I didn’t expect that I’d be approved immediately. Over the years, we’ve tried, and always had to resubmit, and I gave up any expectations.
So just to stay calm, I planned my trip ahead of time not knowing what would happen.
I have a blood disorder and it causes me to swell, a lot. It has wrecked havoc on my life since I was 18 but it wasn’t diagnosed until I was nearly 30. No treatments have really helped, but we were able to reach the point where I could work in horticulture more and more. This has not been easy though.
There are no savings to take a month off, but I’m working like crazy so that I can go on a plant vacation soon. Right now, I’m adjusting to the new medication and I’m walking a lot at night to process how I feel. These last few months I’ve been flooded with emotions. I’ve had a lot of medical appointments leading up to this, all in the hopes that I’d gotten worse so we could prove somehow that I needed help.
We’ve been doing this for years, and it is not a process I’d recommend. This time, though, I got help.
Overall though, I feel calm now. Swelling in all of us sets off alarm bells. I’m not dealing with that daily anymore. I’m taking one day at a time. I’m living in the present. I am enjoying a calm and quiet mind.
Each day now I’m just kind of letting things flow and I’m not pushing hard. I’m focussing on eating a large dinner so that the new pill won’t make me ill, and I’m sleeping a lot more. I am soooo tired.
I have fought so hard, and it has been a very lonely and isolating experience.
There is time up ahead to spent with my dad, I’m getting the garden under control before I leave, and I’m making plans with friends. I love and adore those who’ve been by my side for so long. They’ve helped me so much, and so often.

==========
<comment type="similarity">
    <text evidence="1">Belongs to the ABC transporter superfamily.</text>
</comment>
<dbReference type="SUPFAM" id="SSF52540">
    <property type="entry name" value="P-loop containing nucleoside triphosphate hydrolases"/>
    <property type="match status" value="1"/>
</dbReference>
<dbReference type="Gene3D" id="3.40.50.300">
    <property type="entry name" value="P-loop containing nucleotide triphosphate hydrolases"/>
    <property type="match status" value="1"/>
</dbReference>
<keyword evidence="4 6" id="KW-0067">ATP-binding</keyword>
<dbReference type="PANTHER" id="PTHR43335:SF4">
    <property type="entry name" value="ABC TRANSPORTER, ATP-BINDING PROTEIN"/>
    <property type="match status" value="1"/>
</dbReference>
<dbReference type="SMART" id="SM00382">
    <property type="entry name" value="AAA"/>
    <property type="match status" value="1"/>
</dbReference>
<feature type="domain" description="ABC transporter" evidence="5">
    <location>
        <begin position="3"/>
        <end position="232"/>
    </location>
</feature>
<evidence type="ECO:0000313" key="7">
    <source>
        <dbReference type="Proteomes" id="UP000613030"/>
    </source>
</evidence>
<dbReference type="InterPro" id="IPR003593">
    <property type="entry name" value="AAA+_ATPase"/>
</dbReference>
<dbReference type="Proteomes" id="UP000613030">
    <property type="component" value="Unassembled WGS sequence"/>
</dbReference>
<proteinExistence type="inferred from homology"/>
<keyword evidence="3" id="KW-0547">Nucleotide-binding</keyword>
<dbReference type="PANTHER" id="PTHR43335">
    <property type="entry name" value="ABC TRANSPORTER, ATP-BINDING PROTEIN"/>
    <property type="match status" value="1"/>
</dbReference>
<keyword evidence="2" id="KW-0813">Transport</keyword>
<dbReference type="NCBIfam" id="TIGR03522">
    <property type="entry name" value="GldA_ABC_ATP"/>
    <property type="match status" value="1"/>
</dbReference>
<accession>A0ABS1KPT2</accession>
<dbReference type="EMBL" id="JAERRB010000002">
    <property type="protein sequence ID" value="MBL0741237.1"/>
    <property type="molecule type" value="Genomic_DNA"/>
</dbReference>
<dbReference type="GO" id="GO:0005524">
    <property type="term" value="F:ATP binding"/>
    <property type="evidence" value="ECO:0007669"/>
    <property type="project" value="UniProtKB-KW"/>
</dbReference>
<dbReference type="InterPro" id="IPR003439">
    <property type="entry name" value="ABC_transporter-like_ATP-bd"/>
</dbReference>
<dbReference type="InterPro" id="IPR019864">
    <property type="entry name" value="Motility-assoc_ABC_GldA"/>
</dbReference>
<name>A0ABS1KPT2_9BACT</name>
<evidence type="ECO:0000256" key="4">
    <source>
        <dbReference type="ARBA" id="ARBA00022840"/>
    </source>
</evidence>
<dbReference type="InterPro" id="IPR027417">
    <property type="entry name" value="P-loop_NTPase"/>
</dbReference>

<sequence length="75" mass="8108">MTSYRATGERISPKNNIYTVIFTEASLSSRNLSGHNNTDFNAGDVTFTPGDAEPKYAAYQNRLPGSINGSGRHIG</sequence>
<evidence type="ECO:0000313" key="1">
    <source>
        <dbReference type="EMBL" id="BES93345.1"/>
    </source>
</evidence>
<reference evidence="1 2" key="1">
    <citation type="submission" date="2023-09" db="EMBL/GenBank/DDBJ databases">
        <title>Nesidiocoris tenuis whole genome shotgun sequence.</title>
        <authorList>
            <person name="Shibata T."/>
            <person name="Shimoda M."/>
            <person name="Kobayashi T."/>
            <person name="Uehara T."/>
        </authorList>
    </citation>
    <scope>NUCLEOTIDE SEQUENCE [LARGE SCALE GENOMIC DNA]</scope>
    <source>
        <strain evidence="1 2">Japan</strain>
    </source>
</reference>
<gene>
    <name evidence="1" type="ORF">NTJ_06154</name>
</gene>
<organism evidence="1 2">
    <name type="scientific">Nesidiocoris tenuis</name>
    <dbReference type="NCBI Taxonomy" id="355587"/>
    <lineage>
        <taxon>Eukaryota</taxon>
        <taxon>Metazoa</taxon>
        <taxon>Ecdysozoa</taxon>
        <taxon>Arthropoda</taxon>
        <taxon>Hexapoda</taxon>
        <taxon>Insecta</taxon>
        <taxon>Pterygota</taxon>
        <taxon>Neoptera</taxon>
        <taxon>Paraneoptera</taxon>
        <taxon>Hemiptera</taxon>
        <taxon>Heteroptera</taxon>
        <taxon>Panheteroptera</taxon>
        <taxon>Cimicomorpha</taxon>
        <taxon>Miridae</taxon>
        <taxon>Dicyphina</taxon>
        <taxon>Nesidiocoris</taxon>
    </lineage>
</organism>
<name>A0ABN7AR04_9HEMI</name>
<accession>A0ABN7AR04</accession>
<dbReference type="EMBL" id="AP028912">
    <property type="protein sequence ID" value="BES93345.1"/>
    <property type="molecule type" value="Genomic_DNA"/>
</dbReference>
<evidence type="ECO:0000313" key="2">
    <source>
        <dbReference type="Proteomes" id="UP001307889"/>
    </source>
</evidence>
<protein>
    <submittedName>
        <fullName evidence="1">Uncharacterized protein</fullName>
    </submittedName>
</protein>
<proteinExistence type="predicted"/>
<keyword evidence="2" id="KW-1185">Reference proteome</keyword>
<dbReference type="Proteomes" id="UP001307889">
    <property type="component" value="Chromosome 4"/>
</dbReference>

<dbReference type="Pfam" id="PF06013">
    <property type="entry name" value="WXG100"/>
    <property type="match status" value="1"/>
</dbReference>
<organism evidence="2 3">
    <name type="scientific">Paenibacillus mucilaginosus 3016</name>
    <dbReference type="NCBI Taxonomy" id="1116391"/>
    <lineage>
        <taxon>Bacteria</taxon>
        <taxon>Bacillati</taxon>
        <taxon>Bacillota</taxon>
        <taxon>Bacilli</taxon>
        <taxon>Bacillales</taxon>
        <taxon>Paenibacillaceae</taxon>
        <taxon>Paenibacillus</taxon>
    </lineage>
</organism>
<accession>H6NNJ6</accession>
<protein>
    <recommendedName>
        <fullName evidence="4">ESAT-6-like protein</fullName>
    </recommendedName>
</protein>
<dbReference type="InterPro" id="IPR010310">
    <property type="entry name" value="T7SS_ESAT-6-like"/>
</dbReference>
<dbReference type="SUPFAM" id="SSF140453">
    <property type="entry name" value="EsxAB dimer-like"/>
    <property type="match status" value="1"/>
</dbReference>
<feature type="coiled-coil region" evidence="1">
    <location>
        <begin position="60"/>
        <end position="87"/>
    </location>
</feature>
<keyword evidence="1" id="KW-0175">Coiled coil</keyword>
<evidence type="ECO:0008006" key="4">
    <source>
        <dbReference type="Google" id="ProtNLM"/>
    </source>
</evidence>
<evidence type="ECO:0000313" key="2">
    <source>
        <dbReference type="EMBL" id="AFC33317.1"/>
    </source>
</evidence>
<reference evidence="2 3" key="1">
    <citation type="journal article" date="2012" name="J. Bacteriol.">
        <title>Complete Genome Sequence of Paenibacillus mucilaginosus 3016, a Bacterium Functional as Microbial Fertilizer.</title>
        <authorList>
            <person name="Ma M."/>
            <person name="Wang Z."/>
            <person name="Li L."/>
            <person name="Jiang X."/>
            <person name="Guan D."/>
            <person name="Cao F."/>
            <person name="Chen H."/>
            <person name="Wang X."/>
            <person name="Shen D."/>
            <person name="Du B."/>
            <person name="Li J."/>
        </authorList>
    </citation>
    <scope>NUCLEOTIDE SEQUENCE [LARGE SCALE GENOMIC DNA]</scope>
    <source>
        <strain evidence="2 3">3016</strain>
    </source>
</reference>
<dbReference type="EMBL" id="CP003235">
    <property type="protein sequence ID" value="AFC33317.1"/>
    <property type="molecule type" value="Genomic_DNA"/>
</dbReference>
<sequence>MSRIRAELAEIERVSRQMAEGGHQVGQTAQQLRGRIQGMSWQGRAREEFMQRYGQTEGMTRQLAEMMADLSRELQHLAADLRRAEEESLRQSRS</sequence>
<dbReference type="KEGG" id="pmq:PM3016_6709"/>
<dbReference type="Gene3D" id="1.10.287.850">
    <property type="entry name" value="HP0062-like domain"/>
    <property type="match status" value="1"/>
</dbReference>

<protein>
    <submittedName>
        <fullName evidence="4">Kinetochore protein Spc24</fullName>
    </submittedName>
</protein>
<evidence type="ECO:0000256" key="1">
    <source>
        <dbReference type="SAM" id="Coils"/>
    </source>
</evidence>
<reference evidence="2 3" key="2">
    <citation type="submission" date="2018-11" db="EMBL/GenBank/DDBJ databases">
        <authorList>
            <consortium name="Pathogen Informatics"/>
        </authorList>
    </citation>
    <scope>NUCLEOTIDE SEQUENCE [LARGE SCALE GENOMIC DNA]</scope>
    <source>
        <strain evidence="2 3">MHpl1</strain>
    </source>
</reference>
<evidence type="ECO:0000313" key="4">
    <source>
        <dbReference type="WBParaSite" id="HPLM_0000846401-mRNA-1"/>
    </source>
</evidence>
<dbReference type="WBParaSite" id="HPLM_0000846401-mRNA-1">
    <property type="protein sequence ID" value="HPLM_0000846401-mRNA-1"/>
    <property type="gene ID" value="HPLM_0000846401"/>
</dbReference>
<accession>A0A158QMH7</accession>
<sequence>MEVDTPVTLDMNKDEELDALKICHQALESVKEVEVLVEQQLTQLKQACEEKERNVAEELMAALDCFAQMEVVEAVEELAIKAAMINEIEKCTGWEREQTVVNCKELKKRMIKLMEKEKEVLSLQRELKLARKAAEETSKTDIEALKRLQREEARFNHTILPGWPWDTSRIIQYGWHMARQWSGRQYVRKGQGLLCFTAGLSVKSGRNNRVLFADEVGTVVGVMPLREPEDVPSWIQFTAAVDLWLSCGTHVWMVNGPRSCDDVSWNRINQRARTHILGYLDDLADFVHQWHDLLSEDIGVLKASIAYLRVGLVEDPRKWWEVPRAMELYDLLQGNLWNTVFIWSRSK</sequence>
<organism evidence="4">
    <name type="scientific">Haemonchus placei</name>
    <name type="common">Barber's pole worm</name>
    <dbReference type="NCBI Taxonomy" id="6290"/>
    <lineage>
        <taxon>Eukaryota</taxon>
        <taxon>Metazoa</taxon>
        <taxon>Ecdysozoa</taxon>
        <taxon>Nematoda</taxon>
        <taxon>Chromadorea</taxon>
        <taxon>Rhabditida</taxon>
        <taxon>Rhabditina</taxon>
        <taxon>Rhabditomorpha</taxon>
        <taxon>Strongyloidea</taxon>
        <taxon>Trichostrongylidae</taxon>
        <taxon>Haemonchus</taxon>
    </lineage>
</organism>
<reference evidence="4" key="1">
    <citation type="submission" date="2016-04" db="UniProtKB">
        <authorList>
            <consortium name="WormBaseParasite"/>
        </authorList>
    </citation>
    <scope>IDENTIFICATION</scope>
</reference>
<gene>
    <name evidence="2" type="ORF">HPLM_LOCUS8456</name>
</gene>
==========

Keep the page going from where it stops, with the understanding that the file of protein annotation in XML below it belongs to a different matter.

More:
At work I’m paying attention to the plants, but I’m also trying to notice if there are any changes I’m experiencing that I should tell my medical team about. No one is certain how this will change my other conditions. I’m hoping my lungs are better, and that some of the circulatory issues improve, but we need to wait and see.
In the meantime, I’m trying to buy more clothing and take care of me. I don’t know what I will do next.
Spending time with the cats at home is kind of what I focus on now. I’m working so hard so I can travel and live my life, but I miss the cats a lot when I am not here.
This last weekend Felix, Alfie and I started to sort out the Seed Studio a bit for an HPSO Open Garden this next weekend. (It is Saturday and Sunday from 10-3 if you’re local.) I’m not at all ready for it, but I will do it anyway.
I seriously cannot believe that I’m at this point in my life.
I have cried so many times about not getting the medical help that I needed, and now, here I am, at 48, finally getting some help. They made the process for approval very easy and I was told that they were aware stress could cause problems for my health, and that they wanted to alleviate that.
Seems like something I would have loved to have heard for decades.
It only took 30 years, but here I am, unsure of what I’ll want to do next, but at least I have finally been given the medical opportunity I’ve waited so long for…